What would you recommend for an aggressive investment strategy?

I'm 50 years old and I have $10,000 to invest. As I understand it, I can't retire until I'm 67 so that's another 17 to 20 years for investing purposes. I'm looking at putting the $10,000 into an aggressive high gross investment strategy. What kind of advice do you have for me so I can execute this investment? I'm also trying to learn and understand investing. Would you recommend I can invest and control it myself, as opposed to having to go to other entities to make it happen?

Investing, Retirement Plans, Lifestage Based Planning
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May 2017
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If you have the knowledge, time, and energy to invest on your own, by all means, do it yourself. You may find the joy and thrill from this experience.  On the other hand, I am a little concerned from your statement that you needed the advice to execute a buying order. 

So, here are some questions you need to ask yourself before commit to that buying strategy: 1)If I can’t get my $10k back in one month, 6-month, or a year from now, what would I do? 2) Do I need that $10k for any contingency plan?  3)Why do I pick this particular fund?  Is there another fund with similar goals/income but less expensive or having a more experienced management team? 4) What about the tax?  If this $10k is in a taxable account, you have to pay capital gain/dividend tax every year? Should you pick up a fund that may be more tax-efficient?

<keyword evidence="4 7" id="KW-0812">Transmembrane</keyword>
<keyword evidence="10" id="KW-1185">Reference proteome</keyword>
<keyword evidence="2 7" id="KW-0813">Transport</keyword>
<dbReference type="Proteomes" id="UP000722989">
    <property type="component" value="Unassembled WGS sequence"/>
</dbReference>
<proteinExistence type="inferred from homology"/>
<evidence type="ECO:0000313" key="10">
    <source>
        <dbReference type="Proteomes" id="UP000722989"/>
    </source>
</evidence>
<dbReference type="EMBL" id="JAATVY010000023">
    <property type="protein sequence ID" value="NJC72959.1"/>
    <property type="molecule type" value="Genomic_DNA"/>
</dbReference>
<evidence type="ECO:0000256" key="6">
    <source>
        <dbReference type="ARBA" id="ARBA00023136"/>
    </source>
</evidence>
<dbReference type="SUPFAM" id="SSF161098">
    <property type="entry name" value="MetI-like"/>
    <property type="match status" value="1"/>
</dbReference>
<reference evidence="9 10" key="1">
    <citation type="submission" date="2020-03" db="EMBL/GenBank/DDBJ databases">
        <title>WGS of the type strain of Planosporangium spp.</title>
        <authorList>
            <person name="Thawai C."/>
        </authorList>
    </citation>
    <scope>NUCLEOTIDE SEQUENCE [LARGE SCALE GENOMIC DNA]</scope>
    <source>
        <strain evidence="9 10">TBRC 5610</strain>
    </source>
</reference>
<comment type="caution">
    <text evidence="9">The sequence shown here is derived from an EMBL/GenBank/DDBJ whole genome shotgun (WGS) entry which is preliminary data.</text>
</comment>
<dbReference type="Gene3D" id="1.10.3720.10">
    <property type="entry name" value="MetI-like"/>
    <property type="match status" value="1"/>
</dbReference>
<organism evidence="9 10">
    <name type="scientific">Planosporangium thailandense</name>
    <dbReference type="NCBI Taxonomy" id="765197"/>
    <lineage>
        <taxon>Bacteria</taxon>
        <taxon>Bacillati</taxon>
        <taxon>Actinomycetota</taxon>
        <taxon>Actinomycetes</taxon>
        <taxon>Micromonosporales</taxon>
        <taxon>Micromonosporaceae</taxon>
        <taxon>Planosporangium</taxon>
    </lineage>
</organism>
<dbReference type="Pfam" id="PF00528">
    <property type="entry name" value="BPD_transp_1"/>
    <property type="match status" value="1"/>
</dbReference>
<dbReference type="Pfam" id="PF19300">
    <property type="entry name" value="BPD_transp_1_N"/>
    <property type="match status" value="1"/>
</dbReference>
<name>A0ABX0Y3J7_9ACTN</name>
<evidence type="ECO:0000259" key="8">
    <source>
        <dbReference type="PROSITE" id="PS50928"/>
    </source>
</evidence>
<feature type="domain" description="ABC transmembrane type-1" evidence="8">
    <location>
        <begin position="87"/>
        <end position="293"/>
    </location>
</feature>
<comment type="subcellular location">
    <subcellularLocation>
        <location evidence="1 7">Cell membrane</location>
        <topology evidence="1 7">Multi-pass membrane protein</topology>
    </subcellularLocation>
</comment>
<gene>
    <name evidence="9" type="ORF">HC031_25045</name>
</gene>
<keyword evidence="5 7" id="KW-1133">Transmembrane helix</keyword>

All of those questions are simple enough, but your answers will give an advisor a glimpse of your risk profile and your current finance.  For example, your answer to the first question will tell a professional how much risk you can take, which immediately translates to if the “aggressive high gross income” strategy is suitable for you.  The second question asked about your emergency fund.  If you don’t have a safety net for six months living expenses, a professional may suggest using the $10k for that purpose.  The third question tests your investment knowledge of how much you know about this particular fund and your research to do the comparison to better your future return. The last question reminds you to be mindful about the tax consequence as the tax man may take a big chunk of your return at the end of the year.

So, you see it’s not easy to just invest $10k.  If you become uncomfortable of investing on your own or need a guiding hand, ask a professional’s advice.  You don’t have to let someone manage for you, but you could seek a periodical review to make sure you’re on the right track.  You got the best of both worlds.  Best!

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